Depending on which of these is used, it can take 15 minutes to 2 hours to take effect. Also, it is important to note that doubling the dose doesn’t double effect of the drug; taking the lowest dosage needed for the desired effect should be goal of ED medication use.
Mild to moderate side effects can occur, including indigestion, back pain, headaches, flushing, dizziness, and vision problems. Type 5 inhibitors should not be taken in conjunction with nitrates or certain antidepressants, antifungal medications, and HIV/AIDS drugs.
More than half of men who use type 5 inhibitors are able to successfully treat their ED with these medications. Men with low levels of testosterone may benefit from a combination of type 5 inhibitors as well as testosterone therapy.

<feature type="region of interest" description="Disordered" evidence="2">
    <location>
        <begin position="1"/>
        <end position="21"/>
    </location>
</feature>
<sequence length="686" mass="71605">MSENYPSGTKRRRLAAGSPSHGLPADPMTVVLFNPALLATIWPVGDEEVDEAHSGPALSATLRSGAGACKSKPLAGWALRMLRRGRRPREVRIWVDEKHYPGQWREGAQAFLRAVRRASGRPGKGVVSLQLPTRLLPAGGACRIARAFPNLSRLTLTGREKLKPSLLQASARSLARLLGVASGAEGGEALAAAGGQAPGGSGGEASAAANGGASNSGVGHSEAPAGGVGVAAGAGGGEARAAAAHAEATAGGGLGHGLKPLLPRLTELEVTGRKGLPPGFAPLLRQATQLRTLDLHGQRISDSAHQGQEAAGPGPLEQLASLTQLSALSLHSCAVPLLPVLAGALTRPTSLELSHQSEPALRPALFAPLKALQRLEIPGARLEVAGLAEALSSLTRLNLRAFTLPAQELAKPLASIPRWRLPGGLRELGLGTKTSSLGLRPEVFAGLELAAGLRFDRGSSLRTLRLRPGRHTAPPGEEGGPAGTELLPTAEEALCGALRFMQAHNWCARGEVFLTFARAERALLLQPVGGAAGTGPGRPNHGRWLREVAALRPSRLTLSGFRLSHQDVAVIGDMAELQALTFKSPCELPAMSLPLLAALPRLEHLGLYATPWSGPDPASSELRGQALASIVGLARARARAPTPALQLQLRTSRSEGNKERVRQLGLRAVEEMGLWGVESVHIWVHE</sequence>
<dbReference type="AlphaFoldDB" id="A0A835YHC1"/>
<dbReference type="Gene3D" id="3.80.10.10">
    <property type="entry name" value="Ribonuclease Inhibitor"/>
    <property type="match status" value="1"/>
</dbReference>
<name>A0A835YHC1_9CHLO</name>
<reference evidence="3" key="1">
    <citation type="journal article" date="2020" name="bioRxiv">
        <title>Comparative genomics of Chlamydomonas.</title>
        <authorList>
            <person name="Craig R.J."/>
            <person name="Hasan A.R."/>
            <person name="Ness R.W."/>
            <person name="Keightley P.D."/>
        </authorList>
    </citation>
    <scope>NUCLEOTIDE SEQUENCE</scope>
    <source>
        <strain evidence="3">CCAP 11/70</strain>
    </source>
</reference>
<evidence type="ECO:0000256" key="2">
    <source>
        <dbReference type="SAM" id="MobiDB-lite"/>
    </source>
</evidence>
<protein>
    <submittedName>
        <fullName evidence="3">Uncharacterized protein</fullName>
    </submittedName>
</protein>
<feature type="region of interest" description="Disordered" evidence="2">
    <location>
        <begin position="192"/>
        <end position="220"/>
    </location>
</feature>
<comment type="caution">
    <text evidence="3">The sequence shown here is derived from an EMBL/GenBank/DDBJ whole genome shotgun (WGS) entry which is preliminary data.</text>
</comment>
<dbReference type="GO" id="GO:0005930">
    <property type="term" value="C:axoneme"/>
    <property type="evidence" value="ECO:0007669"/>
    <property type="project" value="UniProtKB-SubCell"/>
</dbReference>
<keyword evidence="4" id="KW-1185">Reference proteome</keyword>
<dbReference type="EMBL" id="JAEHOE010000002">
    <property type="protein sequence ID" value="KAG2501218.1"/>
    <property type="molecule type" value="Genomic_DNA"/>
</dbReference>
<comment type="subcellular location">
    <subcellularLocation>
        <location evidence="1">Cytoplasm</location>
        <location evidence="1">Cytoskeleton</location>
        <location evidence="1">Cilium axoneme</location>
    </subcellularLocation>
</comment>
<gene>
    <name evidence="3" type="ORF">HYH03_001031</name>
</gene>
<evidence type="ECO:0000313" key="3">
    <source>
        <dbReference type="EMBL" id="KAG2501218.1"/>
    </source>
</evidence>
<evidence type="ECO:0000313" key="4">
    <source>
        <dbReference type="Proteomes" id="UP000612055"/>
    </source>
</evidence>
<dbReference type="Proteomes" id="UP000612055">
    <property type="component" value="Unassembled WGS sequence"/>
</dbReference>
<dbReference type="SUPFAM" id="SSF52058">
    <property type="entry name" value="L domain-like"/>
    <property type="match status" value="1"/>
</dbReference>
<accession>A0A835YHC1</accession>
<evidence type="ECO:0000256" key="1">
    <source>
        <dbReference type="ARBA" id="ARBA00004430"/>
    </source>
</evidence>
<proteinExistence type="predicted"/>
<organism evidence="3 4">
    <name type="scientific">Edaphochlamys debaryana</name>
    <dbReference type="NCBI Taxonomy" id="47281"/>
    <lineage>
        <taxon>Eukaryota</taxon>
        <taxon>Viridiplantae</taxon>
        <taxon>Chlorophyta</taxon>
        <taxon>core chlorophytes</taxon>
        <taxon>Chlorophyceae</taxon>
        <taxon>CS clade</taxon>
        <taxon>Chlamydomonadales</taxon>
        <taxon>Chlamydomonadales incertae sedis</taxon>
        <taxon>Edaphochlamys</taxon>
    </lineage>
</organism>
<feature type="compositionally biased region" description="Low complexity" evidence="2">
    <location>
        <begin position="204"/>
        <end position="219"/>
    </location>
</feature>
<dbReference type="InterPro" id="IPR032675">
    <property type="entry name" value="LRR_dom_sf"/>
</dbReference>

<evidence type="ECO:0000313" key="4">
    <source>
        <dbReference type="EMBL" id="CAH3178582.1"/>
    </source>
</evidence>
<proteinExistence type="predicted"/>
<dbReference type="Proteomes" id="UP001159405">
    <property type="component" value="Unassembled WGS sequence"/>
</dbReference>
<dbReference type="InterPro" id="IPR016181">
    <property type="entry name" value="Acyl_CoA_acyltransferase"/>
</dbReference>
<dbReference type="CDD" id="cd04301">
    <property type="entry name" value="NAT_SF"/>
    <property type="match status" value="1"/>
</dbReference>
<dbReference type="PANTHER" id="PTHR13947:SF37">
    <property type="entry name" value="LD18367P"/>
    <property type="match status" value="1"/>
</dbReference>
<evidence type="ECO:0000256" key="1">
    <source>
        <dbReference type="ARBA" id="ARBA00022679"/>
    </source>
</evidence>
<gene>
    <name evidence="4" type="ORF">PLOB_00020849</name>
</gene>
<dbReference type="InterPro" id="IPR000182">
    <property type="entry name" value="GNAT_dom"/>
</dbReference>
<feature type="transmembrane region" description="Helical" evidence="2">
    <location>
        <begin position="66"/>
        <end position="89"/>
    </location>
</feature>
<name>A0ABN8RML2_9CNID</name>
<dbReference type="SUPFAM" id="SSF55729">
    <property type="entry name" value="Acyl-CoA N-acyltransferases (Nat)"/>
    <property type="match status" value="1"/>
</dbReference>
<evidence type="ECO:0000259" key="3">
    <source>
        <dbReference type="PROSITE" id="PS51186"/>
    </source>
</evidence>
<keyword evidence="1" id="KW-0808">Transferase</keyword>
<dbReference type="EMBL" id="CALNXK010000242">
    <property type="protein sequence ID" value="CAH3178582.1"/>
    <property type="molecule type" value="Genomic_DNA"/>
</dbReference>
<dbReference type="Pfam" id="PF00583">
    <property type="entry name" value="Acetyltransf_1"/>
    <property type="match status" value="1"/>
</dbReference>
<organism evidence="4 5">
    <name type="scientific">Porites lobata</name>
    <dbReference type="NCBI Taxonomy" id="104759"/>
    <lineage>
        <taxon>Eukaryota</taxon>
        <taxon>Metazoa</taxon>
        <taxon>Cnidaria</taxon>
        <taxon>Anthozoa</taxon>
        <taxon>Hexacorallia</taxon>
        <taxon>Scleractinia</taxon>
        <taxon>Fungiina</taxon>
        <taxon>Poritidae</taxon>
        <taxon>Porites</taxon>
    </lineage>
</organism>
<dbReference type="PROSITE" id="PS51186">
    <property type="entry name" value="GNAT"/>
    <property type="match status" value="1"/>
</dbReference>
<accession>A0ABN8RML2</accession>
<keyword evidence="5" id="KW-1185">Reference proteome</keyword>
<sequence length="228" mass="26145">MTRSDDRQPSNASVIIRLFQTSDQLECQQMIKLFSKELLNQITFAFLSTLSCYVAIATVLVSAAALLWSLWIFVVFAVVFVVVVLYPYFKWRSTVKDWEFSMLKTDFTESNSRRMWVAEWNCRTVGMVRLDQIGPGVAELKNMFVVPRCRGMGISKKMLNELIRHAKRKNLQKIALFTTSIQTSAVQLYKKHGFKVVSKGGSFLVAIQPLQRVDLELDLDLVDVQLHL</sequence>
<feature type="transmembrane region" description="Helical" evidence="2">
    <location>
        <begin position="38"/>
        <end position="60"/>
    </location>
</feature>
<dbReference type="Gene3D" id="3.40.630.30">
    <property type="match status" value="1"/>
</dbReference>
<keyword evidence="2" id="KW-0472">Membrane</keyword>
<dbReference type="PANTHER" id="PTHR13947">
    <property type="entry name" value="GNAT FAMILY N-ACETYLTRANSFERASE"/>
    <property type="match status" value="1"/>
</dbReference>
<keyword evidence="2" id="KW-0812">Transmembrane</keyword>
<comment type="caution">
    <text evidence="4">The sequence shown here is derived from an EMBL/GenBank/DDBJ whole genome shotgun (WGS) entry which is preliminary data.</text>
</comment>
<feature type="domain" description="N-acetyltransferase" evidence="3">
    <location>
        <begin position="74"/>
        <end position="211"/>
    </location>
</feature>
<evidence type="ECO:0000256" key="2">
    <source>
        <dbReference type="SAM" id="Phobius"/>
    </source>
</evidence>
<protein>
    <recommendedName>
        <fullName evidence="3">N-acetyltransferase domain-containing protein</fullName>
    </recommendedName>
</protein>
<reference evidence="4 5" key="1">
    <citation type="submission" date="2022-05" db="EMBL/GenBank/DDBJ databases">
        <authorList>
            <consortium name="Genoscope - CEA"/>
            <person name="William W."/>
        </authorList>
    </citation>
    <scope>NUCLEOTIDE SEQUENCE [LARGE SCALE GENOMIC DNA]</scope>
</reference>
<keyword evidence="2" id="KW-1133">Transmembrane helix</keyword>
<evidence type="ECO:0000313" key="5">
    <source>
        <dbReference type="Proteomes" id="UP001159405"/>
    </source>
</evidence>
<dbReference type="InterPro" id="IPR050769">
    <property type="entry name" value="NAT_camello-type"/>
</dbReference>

Popular vasodilators are Viagra®, Cialis®, and Levitra®, along with their generic counterparts. Find out more about branded medications and the new, generic medications available to treat ED.
If nonsurgical options like medications fail to provide relief for ED, your urologist may recommend a surgically implanted penile prosthesis.
The benefits of penile implants is that it allows erections on-demand, as often and for as long as desired. It is considered a permanent treatment, and commonly used when other ED treatment methods fail. The vast majority of men who elect to have penile implant surgery are satisfied with the outcome, particularly with the inflatable models.
Side effects include penile edema (swelling) or hematoma (localized bleeding outside a blood vessel), and injury to the penis or urethra. Surgical risks and complications include post-op pain, possible infection, device malfunction, or change in the appearance of the penis.
Find out more about penile implants.